Ever since she burst onto our screens presenting What Not To Wear with Trinny Woodall in 2001, Susannah Constantine has always appeared confident. But, behind closed doors, it’s a different story.

The 57-year-old has confessed that she’s been battling with anxiety for over 20 years, suffering her first panic attack aged 35 after her father, Joseph, died.

‘The worst one I had happened at 
a Scissor Sisters concert, of all places,’ 
she explains. ‘All I remember was hiding beneath [lead singer] Jake Shears’ dressing table backstage, in a desperate attempt to find somewhere that felt safe.

‘My son, Joe, then aged only eight, was the one who had to raise the alarm about my disappearance as I had abandoned him in a crowd of 15,000 people.’

Singer Jake persuaded Susannah to seek professional help and she underwent 
a course of anti-anxiety medication and therapy, which managed to get her anxiety under control for a decade.

But as soon as Susannah started 
to go through the menopause, the symptoms all 
came back ‘with a real vengeance’.

Susannah says going through the menopause made her ‘lose her sense of excitement’ and gave her nasty side-effects, including ‘weight gain, fine lines and sagging 
skin, lethargy, blue moods, heat intolerance and feelings of insecurity’.

The former I’m A Celebrity star even claims that many of her relationships 
– including her 24-year marriage to Sten Bertelsen – came ‘near to breaking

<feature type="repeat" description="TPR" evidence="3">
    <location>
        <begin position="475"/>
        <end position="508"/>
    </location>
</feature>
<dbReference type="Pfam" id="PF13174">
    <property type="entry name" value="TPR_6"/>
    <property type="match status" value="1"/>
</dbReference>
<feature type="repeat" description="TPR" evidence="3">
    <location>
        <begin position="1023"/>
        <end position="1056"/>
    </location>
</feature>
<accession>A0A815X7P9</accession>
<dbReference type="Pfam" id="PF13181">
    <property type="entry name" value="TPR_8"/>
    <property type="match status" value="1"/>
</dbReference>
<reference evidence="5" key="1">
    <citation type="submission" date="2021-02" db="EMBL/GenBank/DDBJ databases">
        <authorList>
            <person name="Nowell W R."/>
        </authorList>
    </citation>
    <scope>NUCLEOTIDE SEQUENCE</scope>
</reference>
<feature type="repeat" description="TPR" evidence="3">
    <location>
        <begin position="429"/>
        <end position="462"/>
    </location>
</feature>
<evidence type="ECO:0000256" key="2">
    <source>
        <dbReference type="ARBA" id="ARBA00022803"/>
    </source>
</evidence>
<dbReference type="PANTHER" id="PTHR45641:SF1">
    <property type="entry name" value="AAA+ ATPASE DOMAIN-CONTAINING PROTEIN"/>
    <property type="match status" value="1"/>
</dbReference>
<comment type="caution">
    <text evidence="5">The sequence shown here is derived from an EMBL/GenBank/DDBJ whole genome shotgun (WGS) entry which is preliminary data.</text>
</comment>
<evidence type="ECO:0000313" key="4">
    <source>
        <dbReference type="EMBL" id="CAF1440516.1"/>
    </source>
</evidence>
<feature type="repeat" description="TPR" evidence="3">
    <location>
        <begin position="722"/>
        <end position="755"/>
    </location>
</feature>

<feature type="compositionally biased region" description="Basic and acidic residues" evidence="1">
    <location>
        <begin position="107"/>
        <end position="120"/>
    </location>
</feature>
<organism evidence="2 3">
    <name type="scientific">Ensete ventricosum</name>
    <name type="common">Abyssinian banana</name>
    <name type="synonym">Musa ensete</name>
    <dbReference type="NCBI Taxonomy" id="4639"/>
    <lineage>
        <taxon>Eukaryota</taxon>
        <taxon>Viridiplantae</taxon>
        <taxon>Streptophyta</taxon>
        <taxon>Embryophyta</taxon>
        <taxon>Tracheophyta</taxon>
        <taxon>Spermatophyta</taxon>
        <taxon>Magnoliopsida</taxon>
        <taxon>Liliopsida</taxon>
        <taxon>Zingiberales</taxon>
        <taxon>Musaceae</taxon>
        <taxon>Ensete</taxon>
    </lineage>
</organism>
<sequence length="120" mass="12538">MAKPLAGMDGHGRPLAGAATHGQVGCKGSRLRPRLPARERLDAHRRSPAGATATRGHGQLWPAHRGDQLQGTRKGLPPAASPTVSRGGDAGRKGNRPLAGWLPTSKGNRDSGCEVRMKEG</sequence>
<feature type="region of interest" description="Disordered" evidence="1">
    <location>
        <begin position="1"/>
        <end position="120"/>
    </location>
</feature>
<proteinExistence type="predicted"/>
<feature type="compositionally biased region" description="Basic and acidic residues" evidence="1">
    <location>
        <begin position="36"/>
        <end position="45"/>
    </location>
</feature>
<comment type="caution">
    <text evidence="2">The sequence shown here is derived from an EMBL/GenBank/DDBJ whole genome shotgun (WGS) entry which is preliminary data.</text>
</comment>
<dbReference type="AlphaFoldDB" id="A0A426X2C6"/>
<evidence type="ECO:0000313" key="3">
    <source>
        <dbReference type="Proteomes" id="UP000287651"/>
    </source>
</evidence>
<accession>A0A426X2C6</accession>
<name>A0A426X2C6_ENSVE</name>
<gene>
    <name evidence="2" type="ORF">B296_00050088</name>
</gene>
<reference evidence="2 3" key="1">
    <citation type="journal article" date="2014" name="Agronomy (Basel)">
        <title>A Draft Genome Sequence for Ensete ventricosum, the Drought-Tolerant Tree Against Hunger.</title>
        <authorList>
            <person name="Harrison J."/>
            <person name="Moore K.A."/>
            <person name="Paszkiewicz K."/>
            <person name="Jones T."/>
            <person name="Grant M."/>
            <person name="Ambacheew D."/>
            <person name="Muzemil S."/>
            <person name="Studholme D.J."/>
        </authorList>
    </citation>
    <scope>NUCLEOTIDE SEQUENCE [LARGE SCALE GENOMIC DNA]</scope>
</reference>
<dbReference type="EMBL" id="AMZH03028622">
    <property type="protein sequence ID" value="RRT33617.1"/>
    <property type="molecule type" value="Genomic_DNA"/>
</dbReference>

point’ because of them.

‘Every morning I’d wake consumed by fear,’ Susannah admits. ‘Anxiety turns me from a confident woman into a hot mess racked with insecurity.’

She continues, ‘Frustration with 
a partner, resentment towards an in-law, confronting a rude teenager, news of 
a back-stabbing work colleague, aggressive calls 
or emails – when anxiety is sky-rocketing, these situations can flip the brain into thinking it’s all personal. For me, one of the greatest anxiety-riddled hurdles to scale has been the constant, nagging worry of becoming a husk of my former self and answering the selfish-sounding question: “What’s left?”

‘This combination of factors makes everything feel impossible. It can seem as if the floor is scattered with booby traps – whether it’s a challenging teenager 
or long-term career worries.’

But while the TV star confesses, ‘I joke with my children to 
put a pillow over my head when I become 
too much of a burden to them,’ she is quick to insist that she has control 
over her anxiety issues these days.

In a bid to combat her symptoms, Susannah uses meditation, writes gratitude lists and focuses on the positive parts of her life, rather than the negative.

‘These small steps all put together don’t really amount to a cure, but they have truly transformed my life,’ she explains.

‘I’ve learnt to accept the stomach-churning hit of fear when I wake, and 
realise that it will pass by mid-morning.’